EARLY to bed, early to rise, makes you healthy, wealthy and wise, so goes the old proverb. But it seems the advice holds little truth.
Research now suggests that if you want to be the wisest, you really need to stay up – well, until 10.04pm at least.
This is supposedly the best time for a eureka moment, according to research.
And around a quarter of us feel we formulate our most cunning plans when we are burning the midnight oil, a survey of 1426 adults found.
By contrast, despite what many managers may believe, daytime in the office is not conducive to blue-sky thinking.
The afternoon, when most people are at work, is when an overwhelming 98 per cent of those polled say they feel most "uninspired".
The creativity drought just gets worse over the nine-to-five working day, hitting rock bottom at 4.33pm.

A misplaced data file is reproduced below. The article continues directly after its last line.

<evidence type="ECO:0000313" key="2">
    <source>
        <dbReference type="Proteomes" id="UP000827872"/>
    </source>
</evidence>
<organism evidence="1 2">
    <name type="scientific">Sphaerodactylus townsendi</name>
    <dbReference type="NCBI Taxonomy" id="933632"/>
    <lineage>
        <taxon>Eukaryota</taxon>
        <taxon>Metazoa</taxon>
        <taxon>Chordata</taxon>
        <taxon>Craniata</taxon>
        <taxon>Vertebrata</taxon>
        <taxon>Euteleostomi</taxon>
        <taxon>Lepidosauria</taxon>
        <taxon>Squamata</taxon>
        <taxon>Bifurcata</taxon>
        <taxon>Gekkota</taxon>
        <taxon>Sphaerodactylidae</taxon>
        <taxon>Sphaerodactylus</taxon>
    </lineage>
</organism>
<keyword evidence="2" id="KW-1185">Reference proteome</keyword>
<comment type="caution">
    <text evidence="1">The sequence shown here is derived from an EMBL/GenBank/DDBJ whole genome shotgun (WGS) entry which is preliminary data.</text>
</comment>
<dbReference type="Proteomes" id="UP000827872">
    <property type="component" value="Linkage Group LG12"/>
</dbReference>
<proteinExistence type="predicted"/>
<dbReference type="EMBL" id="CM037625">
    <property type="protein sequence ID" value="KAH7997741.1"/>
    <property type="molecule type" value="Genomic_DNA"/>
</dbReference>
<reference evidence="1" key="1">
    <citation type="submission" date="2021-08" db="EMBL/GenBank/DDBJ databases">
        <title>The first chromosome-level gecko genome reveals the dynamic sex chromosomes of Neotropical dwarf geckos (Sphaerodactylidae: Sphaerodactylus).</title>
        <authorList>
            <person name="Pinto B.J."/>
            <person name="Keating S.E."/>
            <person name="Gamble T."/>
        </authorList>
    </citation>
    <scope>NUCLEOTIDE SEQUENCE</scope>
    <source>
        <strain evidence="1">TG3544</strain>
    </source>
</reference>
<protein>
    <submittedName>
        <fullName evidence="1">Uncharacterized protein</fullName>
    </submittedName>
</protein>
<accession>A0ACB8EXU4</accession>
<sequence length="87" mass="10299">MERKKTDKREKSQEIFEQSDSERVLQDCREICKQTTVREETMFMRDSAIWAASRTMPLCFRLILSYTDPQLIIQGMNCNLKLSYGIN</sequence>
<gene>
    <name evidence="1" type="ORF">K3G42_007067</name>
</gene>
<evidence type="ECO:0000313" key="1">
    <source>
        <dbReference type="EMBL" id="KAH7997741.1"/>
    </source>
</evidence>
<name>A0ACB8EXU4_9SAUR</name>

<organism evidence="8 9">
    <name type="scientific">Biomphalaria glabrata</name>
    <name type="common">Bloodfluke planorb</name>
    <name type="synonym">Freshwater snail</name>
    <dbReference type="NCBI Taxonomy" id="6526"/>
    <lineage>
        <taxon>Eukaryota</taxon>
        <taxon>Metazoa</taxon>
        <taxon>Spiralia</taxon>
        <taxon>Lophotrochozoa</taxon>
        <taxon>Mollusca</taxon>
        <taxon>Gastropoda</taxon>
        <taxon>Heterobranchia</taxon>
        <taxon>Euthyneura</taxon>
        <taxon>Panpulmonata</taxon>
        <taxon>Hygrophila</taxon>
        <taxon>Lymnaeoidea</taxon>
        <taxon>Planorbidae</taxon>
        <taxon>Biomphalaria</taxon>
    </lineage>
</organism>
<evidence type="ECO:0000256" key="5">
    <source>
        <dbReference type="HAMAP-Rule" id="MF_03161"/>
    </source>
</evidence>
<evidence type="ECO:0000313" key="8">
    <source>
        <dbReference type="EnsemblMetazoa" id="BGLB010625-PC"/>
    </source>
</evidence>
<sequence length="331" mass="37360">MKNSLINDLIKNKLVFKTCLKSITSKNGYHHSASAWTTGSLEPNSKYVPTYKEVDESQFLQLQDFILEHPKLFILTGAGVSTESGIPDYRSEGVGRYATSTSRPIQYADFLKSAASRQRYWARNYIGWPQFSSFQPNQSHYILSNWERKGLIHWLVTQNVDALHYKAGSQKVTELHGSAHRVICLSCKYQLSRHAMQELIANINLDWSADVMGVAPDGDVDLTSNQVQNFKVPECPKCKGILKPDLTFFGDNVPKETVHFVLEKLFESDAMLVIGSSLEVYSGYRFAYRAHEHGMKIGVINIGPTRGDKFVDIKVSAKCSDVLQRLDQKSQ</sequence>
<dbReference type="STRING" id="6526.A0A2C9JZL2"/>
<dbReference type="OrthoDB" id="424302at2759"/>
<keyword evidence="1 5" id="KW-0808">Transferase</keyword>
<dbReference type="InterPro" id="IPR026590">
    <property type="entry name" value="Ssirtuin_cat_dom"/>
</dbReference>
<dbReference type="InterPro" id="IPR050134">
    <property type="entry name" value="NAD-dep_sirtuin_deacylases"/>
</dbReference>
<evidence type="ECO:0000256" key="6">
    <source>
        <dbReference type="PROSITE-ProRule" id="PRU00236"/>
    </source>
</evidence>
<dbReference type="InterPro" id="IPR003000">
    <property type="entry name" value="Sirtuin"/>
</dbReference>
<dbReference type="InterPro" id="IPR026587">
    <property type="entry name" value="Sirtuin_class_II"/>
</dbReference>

When asked about methods they use to get their creative juices flowing, 44 per cent said they took a shower.
Unfortunately for mankind, even when we do get a stroke of genius, more than half of our ideas are lost for ever.
When inspiration strikes, 58 per cent of us fail to write the idea down immediately and forget it, according to the poll conducted by hotel chain Crowne Plaza. Women were better than men at jotting down their best ideas for posterity.
A third of over-35s chose to scribble the thought on the back of their hand, perhaps having learnt from experience how forgetful they are.
The findings echo an Italian study in 2006 that found those who stay up late have the most original ideas.
Night owls came up with the most creative thoughts – perhaps because they are more likely to be unconventional and bohemian than early birds – according to the research by the Catholic University of the Sacred Heart in Milan.
Perhaps creative types have a good reason to stay up.
Research in February 2006 showed creative types such as artists and poets hook up with two or three times as many sex partners as other people throughout their life.
A UK study by Newcastle University of 425 men and women found the creative types averaged between four and 10 partners, while the less creative folks had typically had three.